Cystic Fibrosis




What is Cystic Fibrosis?

Cystic fibrosis (CF) is the most common fatal genetic disease in the United States today. CF affects approximately 30,000 children and young adults, but it involves some hundreds of thousands more.A handful of these people are represented in the photos throughout these pages. Some are friends or family and others have the disease themselves. All of them are waiting for a cure. Approximately 1,000 new cases are diagnosed each year, usually before three years of age.

CF has a variety of symptoms. The most common are: very salty-tasting skin; persistent coughing, wheezing or pneumonia; excessive appetite but poor weight gain; and bulky,foul-smelling stools.McDR The basic defect in CF cells is the faulty transport of sodium and chloride (salt) within epithelial cells,which line organs such as the lungs and pancreas, to their outer surfaces. CF causes the body to produce an abnormally thick, sticky mucus. This abnormal mucus clogs the lungs and leads to fatal infections. The thick CF mucus also obstructs the pancreas, preventing enzymes from reaching the intestines to digest food. The treatment of CF depends upon the stage of the disease and which organs are involved. One means of treatment, postural drainage (also called chest physical therapy [CPT]), requires vigorous percussion (by using cupped hands) on the back and chest to dislodge the thick mucus from the lungs. Antibiotics are also used to treat lung infections and are administered intravenously, via pills, and/or medicated vapors which are inhaled to open up clogged airways. When CF affects the digestive system, the body does not absorb enough nutrients. Therefore, people with CF may need to eat an enriched diet and take both replacement vitamins and enzymes.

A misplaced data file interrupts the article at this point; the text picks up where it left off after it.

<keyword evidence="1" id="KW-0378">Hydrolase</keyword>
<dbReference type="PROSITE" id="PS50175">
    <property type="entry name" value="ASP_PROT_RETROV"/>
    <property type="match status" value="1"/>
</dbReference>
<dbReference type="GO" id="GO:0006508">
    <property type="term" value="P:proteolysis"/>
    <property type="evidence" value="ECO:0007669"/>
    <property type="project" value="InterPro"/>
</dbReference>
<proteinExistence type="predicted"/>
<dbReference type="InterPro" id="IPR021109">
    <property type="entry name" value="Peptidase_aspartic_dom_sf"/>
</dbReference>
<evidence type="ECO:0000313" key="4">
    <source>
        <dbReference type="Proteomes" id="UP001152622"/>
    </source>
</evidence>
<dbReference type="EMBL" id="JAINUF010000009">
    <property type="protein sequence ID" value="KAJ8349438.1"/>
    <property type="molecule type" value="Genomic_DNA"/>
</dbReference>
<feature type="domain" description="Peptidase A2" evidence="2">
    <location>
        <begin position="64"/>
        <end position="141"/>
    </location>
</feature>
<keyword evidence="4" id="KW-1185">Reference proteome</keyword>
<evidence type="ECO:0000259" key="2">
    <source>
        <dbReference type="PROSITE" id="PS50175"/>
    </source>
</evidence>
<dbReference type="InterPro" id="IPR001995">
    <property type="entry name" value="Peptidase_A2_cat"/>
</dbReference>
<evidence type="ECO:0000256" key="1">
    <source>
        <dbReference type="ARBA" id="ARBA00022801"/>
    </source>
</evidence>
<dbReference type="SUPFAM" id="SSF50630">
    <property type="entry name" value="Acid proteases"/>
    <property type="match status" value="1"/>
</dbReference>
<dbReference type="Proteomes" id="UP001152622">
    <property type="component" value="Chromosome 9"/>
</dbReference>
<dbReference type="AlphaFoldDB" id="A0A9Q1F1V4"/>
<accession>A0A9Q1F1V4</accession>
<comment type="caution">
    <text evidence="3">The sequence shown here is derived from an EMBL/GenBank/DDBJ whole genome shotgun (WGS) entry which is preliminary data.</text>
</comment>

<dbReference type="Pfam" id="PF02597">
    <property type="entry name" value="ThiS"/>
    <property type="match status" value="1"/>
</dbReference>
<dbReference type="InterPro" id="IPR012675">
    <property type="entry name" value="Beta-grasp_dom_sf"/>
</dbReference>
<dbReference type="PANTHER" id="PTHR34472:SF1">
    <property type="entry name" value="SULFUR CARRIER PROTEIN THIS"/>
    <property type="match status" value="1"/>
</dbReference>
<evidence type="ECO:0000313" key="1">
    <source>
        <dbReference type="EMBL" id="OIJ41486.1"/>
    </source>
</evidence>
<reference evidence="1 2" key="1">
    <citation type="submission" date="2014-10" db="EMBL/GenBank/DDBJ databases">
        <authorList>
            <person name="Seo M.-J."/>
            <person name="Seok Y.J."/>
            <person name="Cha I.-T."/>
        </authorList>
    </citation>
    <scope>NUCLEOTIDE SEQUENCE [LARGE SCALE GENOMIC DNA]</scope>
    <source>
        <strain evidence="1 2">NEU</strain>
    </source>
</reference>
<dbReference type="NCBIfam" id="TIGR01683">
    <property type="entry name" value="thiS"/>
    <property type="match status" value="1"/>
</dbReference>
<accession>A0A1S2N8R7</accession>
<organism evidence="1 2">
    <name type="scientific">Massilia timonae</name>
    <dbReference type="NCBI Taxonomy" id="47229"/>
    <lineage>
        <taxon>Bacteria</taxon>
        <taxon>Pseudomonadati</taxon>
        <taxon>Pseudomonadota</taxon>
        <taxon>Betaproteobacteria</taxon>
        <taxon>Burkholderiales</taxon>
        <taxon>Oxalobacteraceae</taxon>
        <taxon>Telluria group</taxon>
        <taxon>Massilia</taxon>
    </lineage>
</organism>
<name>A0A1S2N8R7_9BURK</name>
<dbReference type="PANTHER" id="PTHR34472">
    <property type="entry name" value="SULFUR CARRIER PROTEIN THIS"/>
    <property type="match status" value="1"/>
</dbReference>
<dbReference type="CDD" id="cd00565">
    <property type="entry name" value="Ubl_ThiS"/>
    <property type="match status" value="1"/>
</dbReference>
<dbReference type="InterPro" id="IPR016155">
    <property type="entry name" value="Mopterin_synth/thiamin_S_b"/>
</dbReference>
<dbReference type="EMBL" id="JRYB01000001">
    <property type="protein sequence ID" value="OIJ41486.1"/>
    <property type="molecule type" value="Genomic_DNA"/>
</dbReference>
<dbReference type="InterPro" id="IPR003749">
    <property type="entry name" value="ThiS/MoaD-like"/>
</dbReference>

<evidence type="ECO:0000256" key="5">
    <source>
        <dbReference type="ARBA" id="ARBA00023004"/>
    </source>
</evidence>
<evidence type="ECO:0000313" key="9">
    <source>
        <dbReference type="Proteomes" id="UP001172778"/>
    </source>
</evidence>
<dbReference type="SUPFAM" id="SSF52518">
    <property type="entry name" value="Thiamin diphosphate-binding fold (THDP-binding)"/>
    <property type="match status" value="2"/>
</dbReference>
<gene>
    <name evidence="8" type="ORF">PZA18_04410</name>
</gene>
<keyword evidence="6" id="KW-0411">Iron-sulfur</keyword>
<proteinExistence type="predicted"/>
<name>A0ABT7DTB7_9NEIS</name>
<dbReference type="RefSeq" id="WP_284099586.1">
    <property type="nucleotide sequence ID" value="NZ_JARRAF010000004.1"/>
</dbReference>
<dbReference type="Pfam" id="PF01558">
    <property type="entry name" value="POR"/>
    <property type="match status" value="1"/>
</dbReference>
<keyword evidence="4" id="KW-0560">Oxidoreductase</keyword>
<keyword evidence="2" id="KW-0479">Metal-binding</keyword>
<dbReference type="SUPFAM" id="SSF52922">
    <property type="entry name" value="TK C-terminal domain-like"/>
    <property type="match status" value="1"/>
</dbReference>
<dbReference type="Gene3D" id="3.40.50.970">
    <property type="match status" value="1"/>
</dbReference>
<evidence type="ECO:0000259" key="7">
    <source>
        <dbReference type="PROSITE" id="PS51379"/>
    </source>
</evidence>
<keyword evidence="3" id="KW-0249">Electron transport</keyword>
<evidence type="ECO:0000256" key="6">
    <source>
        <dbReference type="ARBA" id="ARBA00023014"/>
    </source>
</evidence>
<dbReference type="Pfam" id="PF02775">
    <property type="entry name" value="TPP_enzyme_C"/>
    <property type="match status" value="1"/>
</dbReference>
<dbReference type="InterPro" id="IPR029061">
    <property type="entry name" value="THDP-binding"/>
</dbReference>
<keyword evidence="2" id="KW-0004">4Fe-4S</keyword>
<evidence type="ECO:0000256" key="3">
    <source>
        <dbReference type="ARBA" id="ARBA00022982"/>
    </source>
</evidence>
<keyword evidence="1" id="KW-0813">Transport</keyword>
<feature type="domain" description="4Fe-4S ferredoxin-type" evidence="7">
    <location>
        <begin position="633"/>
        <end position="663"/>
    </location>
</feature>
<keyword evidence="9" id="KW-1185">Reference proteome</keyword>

Cystic Fibrosis is not contagious but it is fatal .The median age of survival for a person with CF is 31 years. The defective CF gene was discovered in 1989, since that time CF research has grown with leaps and bounds. "In 1990, scientists successfully made copies of the normal gene, and added them toCF cells in laboratory dishes, which corrected the defective cells. The next major step was achieved in early 1993 when the first experimental gene therapy treatment was given to a patientwith CF. CF researchers modified a common cold virus to act as a delivery vehicle carrying thegenes to the CF cells in the airways. Several Foundation-supported studies are underway to test new versions of the cold virus, and other cutting-edge technology, such as fat capsules and synthetic vectors." this according to the CFF. For more information on CF gene therapy, see the CFF Fact Sheet entitled,Gene Therapy and CF.

 All information regarding this disease was found on the Cystic Fibrosis Foundation's Web Page. Please visit this site. It has some of the most up to date information about the disease.


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